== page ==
Due to this individualized “panel harvest,” Enphase claims you will see anywhere from a 5%-25% gain in power output when compared to a string inverter configuration. The low end of that range would assume a well engineered string configuration with panels on the same orientation and tilt, without shading.

What is MPPT?

“The hardware components and software by which the system adjusts voltage to find the PV system’s maximum power point is known as the maximum power point tracker (MPPT),” GTM Research explained in its last report on the inverter market. “Traditional PV system topologies limit maximum power point tracking to the inverter level.”

Microinverters and embedded power optimizer topologies relocate the MPPT to the level of the module. That allows monitoring of individual modules for electrical safety issues, theft, shading, and soiling. It increases system performance but adds cost. “Cost and increased performance must be balanced,” GTM Research explained.

What is a DC optimizer?

The DC optimizer is attached to the central inverter.

The DC optimizer approach beats microinverters on both cost and performance, SolarEdge North America General Manager John Berdner said. “It is extremely difficult to attach a microinverter to the laminate,” he explained. “You end up heating the cells.”

SolarEdge’s topology “is very high efficiency — 98.7 percent average efficiency and 99.5 percent peak efficiency. Whatever is not efficiency is heat — in our case, 1.3 percent average heat, and less than that under peak conditions. Microinverter solutions are in the range of 93 to 95.5, maybe 96, percent average efficiency best-case, so 4 percent of the module’s output needs to be dissipated as heat.”

Enphase PR Manager Kady Cooper rejected Berdner’s claim. “Enphase believes there is no technical reason to not have a frame-attached microinverter on a module.”

SolarBridge Marketing VP Craig Lawrence agreed. “It depends on how you mount it and how the inverter is designed,” he explained. “We mount with an air gap between our microinverter and the back sheet,” he said. “And we have designed the inverter so it directs heat away from the module.”

Lawrence said thermal chamber and rooftop data back his claim. “The impact of the microinverter on the temperature of the cells,” he said, “is not zero, but it is not a significant impact on the module’s performance.”

Losses in transmission to central inverters, Berdner said, are also “typically lower in a DC-based topology because the DC voltage is higher than the corresponding AC voltage.”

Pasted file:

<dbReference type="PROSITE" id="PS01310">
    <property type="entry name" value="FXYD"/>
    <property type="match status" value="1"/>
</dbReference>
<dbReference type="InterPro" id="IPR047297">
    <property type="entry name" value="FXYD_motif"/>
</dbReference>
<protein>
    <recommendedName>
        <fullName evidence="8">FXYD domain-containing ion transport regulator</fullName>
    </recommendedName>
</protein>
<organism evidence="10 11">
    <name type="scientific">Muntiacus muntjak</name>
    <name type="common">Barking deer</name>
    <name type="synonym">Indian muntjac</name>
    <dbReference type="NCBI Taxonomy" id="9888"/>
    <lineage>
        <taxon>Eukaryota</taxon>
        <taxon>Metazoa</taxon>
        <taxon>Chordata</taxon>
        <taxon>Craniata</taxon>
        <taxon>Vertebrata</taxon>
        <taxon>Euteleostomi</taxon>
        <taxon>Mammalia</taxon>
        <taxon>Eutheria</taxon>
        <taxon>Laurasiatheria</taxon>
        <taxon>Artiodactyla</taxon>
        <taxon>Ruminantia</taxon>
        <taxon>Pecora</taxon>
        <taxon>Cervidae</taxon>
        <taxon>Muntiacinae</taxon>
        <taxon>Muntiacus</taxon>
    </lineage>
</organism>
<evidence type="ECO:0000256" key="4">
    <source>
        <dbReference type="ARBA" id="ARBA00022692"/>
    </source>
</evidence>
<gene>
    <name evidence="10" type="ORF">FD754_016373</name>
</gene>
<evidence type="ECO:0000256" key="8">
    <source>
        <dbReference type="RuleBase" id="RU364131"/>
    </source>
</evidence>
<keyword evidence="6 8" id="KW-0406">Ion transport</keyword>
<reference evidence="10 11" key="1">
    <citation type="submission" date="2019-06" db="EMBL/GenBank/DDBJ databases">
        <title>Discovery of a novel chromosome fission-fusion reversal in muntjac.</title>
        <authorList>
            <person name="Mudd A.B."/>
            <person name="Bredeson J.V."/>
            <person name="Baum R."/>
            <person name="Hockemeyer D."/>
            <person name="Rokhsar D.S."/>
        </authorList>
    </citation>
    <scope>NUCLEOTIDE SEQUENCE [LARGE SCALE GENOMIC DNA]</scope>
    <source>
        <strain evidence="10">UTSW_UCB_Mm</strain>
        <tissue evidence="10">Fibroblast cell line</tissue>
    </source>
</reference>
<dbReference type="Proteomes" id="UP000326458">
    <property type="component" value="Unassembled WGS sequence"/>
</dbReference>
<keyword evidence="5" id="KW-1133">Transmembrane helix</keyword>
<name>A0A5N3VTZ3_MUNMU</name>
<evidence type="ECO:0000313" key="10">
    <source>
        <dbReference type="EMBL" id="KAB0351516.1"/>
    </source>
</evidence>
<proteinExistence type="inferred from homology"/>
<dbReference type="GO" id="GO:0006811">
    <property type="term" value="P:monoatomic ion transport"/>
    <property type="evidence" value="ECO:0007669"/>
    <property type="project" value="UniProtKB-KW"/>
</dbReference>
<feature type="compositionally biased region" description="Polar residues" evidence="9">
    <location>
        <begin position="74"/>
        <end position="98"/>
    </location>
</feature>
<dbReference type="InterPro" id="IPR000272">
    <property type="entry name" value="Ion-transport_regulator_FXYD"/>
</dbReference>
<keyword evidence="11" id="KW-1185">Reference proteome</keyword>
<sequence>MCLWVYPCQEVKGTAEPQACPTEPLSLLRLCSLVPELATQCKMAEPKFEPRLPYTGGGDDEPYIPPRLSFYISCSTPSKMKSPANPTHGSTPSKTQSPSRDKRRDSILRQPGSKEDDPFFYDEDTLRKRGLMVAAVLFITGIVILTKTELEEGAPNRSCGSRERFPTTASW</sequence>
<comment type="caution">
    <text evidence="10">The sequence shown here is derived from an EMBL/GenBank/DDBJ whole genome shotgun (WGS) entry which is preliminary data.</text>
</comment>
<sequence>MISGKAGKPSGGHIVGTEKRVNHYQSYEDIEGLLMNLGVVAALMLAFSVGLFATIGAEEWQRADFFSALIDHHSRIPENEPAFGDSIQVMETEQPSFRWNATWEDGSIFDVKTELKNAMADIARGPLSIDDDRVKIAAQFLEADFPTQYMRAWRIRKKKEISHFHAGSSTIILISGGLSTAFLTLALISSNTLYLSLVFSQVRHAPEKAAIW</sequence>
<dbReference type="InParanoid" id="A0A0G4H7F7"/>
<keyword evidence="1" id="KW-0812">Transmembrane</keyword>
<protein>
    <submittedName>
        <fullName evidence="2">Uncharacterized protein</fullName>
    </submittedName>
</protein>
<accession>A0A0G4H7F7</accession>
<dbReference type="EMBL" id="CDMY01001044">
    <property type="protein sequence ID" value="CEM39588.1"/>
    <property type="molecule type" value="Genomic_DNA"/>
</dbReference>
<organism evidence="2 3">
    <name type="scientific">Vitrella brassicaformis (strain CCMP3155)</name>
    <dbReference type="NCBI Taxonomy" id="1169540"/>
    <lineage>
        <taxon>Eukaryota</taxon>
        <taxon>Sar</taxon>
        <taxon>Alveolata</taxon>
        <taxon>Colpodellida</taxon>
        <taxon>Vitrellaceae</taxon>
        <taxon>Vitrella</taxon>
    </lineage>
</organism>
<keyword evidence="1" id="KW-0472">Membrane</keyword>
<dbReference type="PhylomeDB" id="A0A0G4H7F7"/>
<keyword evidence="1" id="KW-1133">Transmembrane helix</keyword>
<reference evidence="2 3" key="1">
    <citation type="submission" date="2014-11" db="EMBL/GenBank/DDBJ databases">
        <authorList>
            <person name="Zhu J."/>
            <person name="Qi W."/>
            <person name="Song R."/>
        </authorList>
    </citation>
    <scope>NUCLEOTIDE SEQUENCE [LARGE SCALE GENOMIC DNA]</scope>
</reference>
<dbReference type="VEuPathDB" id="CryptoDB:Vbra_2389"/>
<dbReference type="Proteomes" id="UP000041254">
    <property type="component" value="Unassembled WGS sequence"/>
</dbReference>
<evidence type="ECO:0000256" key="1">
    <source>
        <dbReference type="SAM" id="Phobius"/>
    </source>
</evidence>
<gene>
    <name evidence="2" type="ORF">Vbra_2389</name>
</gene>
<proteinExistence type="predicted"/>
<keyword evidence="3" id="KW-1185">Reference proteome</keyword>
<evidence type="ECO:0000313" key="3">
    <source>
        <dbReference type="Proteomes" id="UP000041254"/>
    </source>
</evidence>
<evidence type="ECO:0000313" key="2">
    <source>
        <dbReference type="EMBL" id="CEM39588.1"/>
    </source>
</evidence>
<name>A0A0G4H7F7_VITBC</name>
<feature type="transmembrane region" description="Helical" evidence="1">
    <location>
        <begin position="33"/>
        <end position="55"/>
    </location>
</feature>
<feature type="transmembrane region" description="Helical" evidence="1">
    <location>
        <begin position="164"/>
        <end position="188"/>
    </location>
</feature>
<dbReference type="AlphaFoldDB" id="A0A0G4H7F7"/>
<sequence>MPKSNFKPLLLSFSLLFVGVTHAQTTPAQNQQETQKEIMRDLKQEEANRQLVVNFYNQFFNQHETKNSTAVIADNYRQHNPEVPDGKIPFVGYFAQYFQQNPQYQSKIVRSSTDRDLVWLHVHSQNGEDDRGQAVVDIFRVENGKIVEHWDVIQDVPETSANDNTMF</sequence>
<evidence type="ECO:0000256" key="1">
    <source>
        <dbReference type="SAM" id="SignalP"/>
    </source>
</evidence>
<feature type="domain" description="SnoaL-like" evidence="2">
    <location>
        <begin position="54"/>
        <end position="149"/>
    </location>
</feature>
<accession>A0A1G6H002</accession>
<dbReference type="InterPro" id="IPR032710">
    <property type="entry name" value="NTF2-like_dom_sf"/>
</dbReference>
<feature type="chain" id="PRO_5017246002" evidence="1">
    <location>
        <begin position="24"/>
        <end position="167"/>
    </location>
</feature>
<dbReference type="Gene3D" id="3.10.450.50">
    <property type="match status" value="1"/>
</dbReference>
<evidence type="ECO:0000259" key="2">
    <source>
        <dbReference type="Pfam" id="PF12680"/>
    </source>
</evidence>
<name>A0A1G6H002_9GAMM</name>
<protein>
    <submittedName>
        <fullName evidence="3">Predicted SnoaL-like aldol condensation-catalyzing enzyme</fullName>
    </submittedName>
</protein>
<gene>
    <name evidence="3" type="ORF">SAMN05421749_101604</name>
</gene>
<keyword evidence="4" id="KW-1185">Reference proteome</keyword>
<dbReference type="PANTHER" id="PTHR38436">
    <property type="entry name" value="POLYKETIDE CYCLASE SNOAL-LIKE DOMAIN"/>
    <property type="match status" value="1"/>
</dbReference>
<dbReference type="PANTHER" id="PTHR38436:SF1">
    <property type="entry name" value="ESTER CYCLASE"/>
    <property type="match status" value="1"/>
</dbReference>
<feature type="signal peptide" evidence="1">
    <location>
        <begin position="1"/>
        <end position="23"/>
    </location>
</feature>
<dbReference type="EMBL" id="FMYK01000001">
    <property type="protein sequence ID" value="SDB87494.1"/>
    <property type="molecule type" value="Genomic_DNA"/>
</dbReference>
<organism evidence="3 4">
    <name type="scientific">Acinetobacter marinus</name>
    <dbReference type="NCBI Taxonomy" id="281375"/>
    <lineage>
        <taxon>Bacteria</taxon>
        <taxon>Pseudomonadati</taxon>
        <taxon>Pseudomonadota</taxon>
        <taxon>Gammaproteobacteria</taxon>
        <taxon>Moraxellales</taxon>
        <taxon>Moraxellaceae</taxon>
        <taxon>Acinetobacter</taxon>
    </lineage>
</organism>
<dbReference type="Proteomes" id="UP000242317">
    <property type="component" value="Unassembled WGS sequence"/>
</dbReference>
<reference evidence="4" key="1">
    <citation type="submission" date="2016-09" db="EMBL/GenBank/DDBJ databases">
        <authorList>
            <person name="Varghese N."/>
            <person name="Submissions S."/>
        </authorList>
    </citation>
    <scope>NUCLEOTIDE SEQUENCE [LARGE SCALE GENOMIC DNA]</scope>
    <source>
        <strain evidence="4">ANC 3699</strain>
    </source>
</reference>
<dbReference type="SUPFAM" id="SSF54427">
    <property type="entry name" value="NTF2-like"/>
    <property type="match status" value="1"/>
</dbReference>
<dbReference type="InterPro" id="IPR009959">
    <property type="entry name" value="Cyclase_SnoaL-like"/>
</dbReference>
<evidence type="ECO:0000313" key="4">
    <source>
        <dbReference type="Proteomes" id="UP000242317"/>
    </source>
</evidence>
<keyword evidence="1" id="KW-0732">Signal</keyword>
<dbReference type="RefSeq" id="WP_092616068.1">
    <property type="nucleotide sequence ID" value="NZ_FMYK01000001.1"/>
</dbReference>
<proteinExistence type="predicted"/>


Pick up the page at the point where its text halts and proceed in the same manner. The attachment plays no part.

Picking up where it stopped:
But, Lawrence pointed out, “a DC optimizer only does a part of the inverter’s function. It is not actually converting the DC to AC, which is where you lose all of your efficiency. The inefficiency still lives in the central inverter that you still need to have.”

Without a microinverter, Lawrence said, “you still have high-voltage DC on the roof. And you still have a single point of failure at the central inverter. With a microinverter, if you do have a module or inverter failure, it only impacts that particular module — it doesn’t take down the whole system.”

For the best microinverters, Berdner said, “overall wiring and conversion losses are about a half percent to 1 percent less efficient than a DC optimizer with a separate inverter.”

On cost, Berdner acknowledged, microinverters beat SolarEdge’s topology in small systems. “When you get to 50 kilowatts, we are 35 percent lower cost. For large-scale systems, we are less than half the cost of a microinverter-based solution.”

“Our solution is geared toward distributed generation, not utility-scale,” Lawrence admitted. “Central inverters are so cheap, when you are at the one-megawatt scale, the benefits you get from the microinverter aren’t enough to make up for that cost differential.”

That was Berdner’s point. “If you buy one microinverter, the cost is X. If you buy 1,000, the cost is 1,000X. Fundamentally, the costs are linear.” With the SolarEdge topology, central inverters do more cost-effective service in larger systems. Also, “you eliminate the added cost for mounting an external device and you eliminate the cost of redundancies in the system like cables and connectors.”

Enphase Energy Commercial Product Manager Gene Choi disagreed. “If we compare on a strict inverter-to-inverter pricing scenario, this seems valid. However, if we look at the total cost of ownership of the PV system, microinverters come out on top for larger systems. We see installs in the hundreds of kilowatts because of the value microinverters bring to the total cost of ownership.”

“I think you will see DC optimizers getting used in very large systems,” Lawrence said, but “costs of microinverters are dropping, and the power rating is going up. Right now you do get a scale cost advantage on very large systems. Microinverters have only been around for about three years and they now account for over 30 percent of all U.S. residential installations. It is a better solution for residential rooftop systems.”

Leading inverter makers and traditional PV system topologies continue to dominate the marketplace, according to GTM Research, because established companies like SMA and Power-One (ETR:S92) (NASDAQ:PWER) are seen as more bankable due to their reliability records and existing distribution channels.